Secret witness testifies against US pastor Andrew Brunson in Turkey
İZMİR – The Associated Press
A secret witness testifying anonymously against U.S. pastor Andrew Brunson in Turkey has claimed that he helped outlawed Kurdistan Workers’ Party (PKK) militants and aimed to create a Christian Kurdish state.
The trial of Brunson, who faces up to 35 years in jail on terror and spy charges, resumed in Turkey on May 7.
Brunson rejected the claims in the second session of his trial on May 7, insisting that he “never permitted politics in church.”
The leader of a small Protestant Christian church in the western city of İzmir named “Yeniden Diriliş” (Resurrection), Brunson was detained in October and was recently described by U.S. President Donald Trump as a “fine gentleman.”
Prosecutors accuse Brunson of activities on behalf of the PKK as well as the network led by U.S.-based preacher Fethullah Gülen, accused of being behind the July 2016 coup attempt.
Brunson, who has lived and worked in Turkey for over two decades, is also accused of espionage for political or military purposes.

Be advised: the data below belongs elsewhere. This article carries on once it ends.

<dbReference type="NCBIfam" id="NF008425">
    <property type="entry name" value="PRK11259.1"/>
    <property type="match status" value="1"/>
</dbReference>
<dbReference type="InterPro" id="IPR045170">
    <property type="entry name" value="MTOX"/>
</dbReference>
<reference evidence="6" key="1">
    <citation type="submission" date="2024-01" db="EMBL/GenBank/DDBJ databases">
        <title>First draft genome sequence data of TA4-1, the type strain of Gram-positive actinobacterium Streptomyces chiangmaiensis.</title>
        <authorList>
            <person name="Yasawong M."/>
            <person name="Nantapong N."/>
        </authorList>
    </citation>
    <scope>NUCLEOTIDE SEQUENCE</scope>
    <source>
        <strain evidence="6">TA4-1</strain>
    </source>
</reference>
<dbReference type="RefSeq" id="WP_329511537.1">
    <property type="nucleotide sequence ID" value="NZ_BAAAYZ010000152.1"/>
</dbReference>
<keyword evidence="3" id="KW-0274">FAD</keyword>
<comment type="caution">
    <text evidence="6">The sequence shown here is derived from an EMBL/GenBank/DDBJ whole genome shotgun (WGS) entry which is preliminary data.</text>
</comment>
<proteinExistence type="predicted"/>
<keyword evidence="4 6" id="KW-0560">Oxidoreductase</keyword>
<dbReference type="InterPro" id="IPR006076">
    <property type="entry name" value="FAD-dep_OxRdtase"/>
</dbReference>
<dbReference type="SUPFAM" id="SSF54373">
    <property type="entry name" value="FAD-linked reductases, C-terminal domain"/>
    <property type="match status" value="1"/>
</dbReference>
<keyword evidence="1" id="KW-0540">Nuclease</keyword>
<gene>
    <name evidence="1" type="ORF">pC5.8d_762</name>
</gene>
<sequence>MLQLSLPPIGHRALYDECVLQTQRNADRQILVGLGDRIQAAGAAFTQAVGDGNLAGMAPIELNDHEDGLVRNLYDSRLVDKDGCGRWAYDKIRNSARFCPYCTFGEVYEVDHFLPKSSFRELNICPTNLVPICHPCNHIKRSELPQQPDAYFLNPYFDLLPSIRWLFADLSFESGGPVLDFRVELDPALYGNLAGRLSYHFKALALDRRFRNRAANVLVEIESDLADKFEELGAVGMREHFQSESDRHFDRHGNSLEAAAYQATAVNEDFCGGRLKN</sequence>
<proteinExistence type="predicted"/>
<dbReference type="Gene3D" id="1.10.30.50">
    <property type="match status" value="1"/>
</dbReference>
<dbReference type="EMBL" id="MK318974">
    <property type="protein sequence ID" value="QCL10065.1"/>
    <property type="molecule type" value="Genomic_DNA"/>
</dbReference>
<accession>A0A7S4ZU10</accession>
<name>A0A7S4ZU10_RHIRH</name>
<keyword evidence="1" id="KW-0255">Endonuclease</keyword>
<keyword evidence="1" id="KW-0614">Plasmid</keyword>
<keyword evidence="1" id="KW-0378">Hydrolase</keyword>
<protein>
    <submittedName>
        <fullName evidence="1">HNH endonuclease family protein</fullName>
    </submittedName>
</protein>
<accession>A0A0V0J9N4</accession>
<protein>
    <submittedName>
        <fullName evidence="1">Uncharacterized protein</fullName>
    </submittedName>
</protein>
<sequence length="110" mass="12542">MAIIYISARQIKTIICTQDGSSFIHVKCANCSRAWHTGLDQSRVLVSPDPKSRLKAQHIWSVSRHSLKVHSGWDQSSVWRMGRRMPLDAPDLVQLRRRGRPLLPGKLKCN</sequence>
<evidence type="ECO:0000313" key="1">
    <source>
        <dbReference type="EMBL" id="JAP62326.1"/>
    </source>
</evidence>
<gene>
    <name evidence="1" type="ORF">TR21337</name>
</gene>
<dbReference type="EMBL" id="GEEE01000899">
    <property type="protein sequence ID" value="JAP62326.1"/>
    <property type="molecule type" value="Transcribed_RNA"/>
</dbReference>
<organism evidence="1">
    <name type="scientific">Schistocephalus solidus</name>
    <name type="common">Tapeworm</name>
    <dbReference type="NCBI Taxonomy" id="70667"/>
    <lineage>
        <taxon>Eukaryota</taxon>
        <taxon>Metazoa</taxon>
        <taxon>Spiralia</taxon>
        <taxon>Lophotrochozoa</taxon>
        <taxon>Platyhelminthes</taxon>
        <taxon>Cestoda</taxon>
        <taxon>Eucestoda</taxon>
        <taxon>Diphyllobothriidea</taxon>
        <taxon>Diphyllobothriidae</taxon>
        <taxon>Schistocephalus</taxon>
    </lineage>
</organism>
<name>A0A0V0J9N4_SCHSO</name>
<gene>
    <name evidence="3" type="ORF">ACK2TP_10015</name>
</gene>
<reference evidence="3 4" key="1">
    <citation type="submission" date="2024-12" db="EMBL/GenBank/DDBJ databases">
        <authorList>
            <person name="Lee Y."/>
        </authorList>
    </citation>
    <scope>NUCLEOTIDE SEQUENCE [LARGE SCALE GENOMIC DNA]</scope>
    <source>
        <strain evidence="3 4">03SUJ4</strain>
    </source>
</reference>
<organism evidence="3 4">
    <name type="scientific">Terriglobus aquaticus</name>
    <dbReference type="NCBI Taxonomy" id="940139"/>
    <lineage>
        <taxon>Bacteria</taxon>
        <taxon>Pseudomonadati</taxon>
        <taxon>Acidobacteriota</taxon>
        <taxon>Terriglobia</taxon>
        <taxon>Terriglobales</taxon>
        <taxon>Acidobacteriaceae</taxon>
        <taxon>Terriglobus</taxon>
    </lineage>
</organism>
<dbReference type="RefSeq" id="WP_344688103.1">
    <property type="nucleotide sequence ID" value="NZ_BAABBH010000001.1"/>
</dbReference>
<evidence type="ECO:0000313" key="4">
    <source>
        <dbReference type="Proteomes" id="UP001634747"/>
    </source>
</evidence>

He rejected all the accusations directed against him during the first hearing last month in the town of Aliağa, north of Izmir, and from time to time broke down in tears.
U.S. embassy charge d’affaires Philip Kosnett as well as Sandra Jolley, vice chair of the US Commission on International Religious Freedom, were present at the May 7 hearing.
The case has further inflamed tensions between Turkey and the United States. Trump said the pastor was on trial and being prosecuted for “no reason,” in a strong tweet after the Turkish court ruled to keep him in jail.
“They call him a Spy, but I am more a Spy than he is. Hopefully he will be allowed to come home to his beautiful family where he belongs!” Trump said.
The State Department then said it had seen “no credible evidence” that Brunson was guilty of a crime.
Top U.S. officials have raised the pastor’s case in meetings with Turkish authorities and have called for Brunson’s release.
Turkish Foreign Minister Mevlüt Çavuşoğlu, who will soon meet with U.S. counterpart Mike Pompeo in Washington, said Brunson’s case was a legal one.
“They say ’the government should release him.’ Is it up to me? This is a decision the judiciary will make,” Çavuşoğlu told broadcaster CNN Türk in an interview on May 6.